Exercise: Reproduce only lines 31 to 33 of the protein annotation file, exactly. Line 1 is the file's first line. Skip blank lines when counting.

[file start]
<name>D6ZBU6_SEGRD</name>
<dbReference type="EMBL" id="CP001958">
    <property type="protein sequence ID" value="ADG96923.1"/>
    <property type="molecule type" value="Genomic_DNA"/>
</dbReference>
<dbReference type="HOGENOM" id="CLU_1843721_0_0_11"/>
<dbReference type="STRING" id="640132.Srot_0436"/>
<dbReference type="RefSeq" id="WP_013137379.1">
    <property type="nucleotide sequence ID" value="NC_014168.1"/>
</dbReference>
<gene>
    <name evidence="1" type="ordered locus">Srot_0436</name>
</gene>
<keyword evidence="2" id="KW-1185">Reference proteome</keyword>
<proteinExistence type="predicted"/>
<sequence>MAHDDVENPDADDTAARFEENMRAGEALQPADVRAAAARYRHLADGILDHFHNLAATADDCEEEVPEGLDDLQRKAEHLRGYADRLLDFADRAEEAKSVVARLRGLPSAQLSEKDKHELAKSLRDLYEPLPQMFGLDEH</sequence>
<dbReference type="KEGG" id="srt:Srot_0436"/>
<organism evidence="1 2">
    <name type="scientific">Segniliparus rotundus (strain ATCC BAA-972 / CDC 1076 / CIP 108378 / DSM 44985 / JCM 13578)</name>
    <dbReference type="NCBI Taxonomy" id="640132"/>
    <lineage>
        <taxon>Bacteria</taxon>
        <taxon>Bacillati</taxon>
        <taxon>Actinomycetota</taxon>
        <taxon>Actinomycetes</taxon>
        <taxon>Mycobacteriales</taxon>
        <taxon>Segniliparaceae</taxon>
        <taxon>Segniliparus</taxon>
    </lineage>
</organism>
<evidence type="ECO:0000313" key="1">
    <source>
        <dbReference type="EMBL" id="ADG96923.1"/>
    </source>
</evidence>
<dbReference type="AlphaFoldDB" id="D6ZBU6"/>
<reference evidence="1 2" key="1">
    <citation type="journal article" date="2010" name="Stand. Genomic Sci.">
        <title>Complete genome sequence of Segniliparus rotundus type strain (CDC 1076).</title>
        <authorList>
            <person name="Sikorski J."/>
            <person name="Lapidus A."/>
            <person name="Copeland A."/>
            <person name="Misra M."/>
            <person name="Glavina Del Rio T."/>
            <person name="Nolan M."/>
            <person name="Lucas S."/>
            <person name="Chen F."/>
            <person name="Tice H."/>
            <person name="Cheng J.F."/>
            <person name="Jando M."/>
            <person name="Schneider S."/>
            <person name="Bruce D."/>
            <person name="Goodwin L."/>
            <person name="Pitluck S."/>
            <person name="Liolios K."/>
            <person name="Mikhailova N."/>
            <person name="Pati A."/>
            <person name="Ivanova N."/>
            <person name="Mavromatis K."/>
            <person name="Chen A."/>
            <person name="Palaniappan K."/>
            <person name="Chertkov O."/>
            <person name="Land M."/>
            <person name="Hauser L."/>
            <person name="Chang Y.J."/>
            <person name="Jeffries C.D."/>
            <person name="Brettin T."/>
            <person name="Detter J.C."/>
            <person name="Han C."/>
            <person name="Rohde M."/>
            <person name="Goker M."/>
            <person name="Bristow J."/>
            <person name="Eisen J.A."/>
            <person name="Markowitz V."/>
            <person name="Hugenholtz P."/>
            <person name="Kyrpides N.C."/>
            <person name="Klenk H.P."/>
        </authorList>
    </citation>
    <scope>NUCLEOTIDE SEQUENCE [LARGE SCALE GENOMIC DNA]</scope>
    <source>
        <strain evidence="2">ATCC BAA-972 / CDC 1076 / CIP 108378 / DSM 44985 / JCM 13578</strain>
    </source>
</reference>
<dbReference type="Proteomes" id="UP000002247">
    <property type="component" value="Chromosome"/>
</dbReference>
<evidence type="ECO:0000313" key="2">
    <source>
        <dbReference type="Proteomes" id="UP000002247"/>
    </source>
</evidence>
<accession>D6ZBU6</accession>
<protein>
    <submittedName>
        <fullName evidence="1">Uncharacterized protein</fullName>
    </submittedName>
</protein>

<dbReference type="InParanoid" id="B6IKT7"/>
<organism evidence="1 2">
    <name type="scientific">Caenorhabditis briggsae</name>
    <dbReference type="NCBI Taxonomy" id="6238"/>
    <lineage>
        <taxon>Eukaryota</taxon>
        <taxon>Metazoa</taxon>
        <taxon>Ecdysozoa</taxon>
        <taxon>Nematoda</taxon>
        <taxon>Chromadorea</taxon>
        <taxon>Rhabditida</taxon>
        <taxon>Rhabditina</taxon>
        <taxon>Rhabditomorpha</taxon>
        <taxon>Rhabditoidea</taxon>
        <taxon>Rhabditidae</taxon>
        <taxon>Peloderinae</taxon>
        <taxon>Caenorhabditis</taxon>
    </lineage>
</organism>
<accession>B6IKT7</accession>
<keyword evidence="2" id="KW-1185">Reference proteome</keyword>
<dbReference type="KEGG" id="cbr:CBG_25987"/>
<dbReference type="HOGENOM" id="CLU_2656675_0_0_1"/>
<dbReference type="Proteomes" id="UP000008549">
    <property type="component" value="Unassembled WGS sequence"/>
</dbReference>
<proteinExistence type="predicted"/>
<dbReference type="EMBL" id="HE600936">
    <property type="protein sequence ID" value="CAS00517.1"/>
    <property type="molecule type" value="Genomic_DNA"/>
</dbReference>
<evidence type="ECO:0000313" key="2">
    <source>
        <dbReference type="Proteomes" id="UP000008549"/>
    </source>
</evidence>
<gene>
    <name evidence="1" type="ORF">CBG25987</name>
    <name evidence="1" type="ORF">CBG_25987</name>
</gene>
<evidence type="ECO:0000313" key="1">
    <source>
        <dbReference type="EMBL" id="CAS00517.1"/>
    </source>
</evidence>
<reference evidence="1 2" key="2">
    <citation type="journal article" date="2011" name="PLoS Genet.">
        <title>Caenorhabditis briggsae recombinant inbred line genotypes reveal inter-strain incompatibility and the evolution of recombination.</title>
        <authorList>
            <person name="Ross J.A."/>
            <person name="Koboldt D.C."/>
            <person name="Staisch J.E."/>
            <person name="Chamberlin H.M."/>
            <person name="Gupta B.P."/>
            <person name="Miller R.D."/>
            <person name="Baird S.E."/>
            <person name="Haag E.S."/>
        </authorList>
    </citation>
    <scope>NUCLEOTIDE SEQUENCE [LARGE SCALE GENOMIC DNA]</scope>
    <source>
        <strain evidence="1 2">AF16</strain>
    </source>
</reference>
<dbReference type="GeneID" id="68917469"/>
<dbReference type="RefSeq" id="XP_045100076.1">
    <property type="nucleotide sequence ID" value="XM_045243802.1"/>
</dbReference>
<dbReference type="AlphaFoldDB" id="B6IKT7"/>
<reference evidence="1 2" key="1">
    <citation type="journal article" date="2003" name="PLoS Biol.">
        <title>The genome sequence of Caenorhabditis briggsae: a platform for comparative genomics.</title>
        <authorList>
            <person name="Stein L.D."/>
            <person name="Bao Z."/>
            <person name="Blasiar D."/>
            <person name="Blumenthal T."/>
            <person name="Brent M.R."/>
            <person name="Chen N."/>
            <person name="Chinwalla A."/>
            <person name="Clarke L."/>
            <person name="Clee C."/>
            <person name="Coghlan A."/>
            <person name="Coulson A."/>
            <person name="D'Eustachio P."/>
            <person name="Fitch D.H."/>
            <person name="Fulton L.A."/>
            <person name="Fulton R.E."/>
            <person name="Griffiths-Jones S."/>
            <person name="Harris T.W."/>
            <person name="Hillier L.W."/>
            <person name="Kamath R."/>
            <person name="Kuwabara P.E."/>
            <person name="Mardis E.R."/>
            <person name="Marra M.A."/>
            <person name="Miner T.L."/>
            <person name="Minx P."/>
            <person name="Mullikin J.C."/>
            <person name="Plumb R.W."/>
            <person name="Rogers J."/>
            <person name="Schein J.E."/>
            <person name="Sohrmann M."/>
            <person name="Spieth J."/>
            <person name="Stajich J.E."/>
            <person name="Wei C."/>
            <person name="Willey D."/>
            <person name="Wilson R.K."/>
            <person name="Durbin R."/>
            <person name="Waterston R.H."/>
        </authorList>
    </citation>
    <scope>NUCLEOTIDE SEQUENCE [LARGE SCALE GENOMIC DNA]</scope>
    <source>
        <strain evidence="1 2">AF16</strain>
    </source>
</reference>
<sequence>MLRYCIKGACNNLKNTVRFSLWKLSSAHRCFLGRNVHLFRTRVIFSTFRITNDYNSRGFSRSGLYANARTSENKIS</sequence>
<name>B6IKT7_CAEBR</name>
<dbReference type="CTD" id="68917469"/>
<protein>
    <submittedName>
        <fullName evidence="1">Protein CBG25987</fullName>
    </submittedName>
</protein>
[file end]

<evidence type="ECO:0000313" key="1">
    <source>
        <dbReference type="EMBL" id="ADG96923.1"/>